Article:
During the long twentieth century, the United States twice rescued Europe from its own follies — to its benefit, and this year’s dramatic shift to the right in the European Parliamentary elections is partly credited to a long campaign by the American Deus ex-Machina Steve Bannon. Overlooked, however, are the US wars in Africa and the Middle East that caused tens of thousands to seek safer lives in white, largely Christian Europe. During the long twentieth century, the Americans twice rescued Europe from its own follies — to its benefit. While long a potential battlefield between two nuclear powers, Europe is still the prize over which the US and Russia vie for influence. as it struggles to come to terms with the loss of Caucasian dominance in a world represented by the infinite varieties of honey. and Sunday’s vote shows that its ‘graduation’ to competitive status continued to benefit Washington. Whether or not switching superpower oversight would make the Eurasian peninsula a better place to live remains to be seen.
Russia’s plans for a “Big Eurasia” which will link the European Union to the Eurasian Economic Union via China’s New Silk Road, a vast network of highway, track and port projects, will turn the continent into a single economic space connected to North and East Africa and the Pacific islands, including Australia and New Zealand. .
This community will be very different from the North Atlantic Treaty Alliance, which allows the United States to claim exclusive dominance of the Southern American hemisphere via the Monroe Doctrine while meddling uninvited across the globe (During a recent meeting between the US’s Pompeo and Russia’s Lavrov, when the former asserted US exclusive power over the entire Western Hemisphere, Lavrov responded “Then what are you doing in Ukraine which is in the Eastern hemisphere?”)
Aside from the intimidating presence of the two nuclear-armed powers that have haggled over it for a century, any wishful thinking that a European entity is capable of fending for itself and doing right by its people foundered in the recent election. For all its noble intentions, the European left continues to be no more powerful than it was in the nineteen-thirties — or the Golden Age that led to World War I. Even the big leftish French daily, Liberation recognized a sign of decline in the fact that 34 parties competed, rather than a vibrant democracy.
The fact that President Emanuel Macron, who has likened himself to Jupiter, came in second to Marine Le Pen’s party, dovetails with the overall frustration with the left illustrated by the rise of the Gilets Jaunes, and the appearance of tiny new parties, only six of which entered a legislature that remains more or less equally divided between center right and center left. Although turnout topped fifty percent, the largest since 1984, the success of the far right, though expected, is scarcely compensated for by the greens going from 52 seats to 71.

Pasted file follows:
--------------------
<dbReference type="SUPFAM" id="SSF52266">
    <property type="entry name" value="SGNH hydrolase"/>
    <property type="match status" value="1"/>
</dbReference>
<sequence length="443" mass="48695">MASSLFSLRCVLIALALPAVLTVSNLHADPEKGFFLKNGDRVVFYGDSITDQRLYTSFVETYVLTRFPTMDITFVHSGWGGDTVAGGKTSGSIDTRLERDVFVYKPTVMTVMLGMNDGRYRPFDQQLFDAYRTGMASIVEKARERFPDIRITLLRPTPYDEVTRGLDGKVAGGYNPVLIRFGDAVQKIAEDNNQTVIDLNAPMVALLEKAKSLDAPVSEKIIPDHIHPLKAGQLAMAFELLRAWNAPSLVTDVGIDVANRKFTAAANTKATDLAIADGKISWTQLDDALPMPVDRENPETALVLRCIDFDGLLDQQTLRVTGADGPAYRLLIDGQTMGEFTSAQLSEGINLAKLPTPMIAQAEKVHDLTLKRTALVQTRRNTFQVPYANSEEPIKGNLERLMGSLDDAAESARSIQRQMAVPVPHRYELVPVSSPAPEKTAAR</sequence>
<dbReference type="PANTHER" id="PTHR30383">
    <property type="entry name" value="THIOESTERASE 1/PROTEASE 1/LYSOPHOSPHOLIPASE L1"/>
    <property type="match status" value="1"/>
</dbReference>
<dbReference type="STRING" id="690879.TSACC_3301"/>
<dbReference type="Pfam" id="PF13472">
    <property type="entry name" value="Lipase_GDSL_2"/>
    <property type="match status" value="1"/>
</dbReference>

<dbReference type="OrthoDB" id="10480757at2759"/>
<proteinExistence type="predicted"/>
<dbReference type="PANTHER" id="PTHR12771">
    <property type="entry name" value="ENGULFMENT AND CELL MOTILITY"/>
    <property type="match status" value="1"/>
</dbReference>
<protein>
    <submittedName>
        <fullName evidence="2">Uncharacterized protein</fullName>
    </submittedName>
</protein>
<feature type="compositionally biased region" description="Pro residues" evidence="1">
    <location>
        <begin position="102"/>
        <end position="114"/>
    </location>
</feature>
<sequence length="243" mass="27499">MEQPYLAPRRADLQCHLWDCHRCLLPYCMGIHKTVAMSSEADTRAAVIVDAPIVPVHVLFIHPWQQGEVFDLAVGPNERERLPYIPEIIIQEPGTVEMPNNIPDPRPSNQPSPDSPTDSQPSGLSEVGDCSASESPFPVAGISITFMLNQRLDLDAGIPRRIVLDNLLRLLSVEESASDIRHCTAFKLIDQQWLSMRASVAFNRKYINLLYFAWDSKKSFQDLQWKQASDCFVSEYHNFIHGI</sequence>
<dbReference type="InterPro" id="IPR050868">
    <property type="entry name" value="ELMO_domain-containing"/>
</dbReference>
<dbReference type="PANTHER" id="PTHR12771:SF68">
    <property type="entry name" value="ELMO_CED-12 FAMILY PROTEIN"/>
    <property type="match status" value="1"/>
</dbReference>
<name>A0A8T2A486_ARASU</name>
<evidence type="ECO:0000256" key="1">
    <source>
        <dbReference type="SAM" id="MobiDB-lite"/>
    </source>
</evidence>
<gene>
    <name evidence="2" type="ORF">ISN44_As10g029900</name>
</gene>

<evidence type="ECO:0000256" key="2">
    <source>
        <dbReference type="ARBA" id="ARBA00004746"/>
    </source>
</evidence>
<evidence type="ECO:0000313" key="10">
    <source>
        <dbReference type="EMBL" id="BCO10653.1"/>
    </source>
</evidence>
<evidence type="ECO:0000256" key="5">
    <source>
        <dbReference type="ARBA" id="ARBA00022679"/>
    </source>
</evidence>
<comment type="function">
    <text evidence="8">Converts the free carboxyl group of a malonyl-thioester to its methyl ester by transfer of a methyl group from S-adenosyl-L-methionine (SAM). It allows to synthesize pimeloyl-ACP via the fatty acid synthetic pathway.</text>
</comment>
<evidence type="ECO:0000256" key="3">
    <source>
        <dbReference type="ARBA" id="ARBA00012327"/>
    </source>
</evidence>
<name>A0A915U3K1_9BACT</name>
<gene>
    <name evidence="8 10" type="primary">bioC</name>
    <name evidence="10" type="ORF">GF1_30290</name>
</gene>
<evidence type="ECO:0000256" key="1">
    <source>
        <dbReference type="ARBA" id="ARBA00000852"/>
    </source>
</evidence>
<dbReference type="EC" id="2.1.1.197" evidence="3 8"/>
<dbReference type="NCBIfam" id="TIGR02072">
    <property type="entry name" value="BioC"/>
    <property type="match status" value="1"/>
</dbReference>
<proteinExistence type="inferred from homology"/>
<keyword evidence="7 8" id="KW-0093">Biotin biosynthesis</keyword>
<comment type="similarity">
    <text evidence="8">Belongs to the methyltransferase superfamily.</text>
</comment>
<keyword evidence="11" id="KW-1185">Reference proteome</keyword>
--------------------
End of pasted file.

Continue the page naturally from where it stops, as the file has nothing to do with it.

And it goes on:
And given the central place of immigration in the EU, it matters that France and Italy disagree over the standoff between two Libyan leaders.
Although Europe appears to take climate change more seriously than America, and has the third largest economy after China and the US, seventy years of US oversight have only exacerbated a thousand year competition over small pieces of real estate by incompatible tribes. We can speculate how and why this happened, however, it would change nothing to “the facts on the ground”.
The French and Italians have just enough in common to feel like first cousins, and while twice in the twentieth century Italy sided with Germany against France and Britain, the latest election finds the far-right parties of all three countries tightly aligned. Meanwhile, the center-right Macron-Merkel duo which broke with centuries of strife to jointly lead the European Union, is threatened by competition over who will head the powerful EU Commission. After fifty years it may be time for a German to lead, the question being whether the parliament should vote on it, or it be settled in backrooms between national governments.
One Italian left-winger commenting on the fact that from Finland to Portugal, not one far right party did poorly commented : “Maybe it couldn’t have been otherwise, on this tired, old continent, fearful and bereft of confidence. We were supposed to be the cradle of twenty-first century knowledge, build a new world without borders, and we end up building walls to avoid the death of our demography, our economy and our politics from chaos created by others.
Meanwhile, the right’s acknowledged leader, Italy’s Matteo Salvini, immediately demanded that the EU drop sanctions against Russia, following that country’s reinstatement into the Council of Europe, as the populist Finns Party advocates for Finland to leave Europe’s Schengen zone and form a visa-free regime with Russia.
Deena Stryker is an international expert, author and journalist that has been at the forefront of international politics for over thirty years. She can be reached at Otherjones. Especially for the online magazine “New Eastern Outlook”.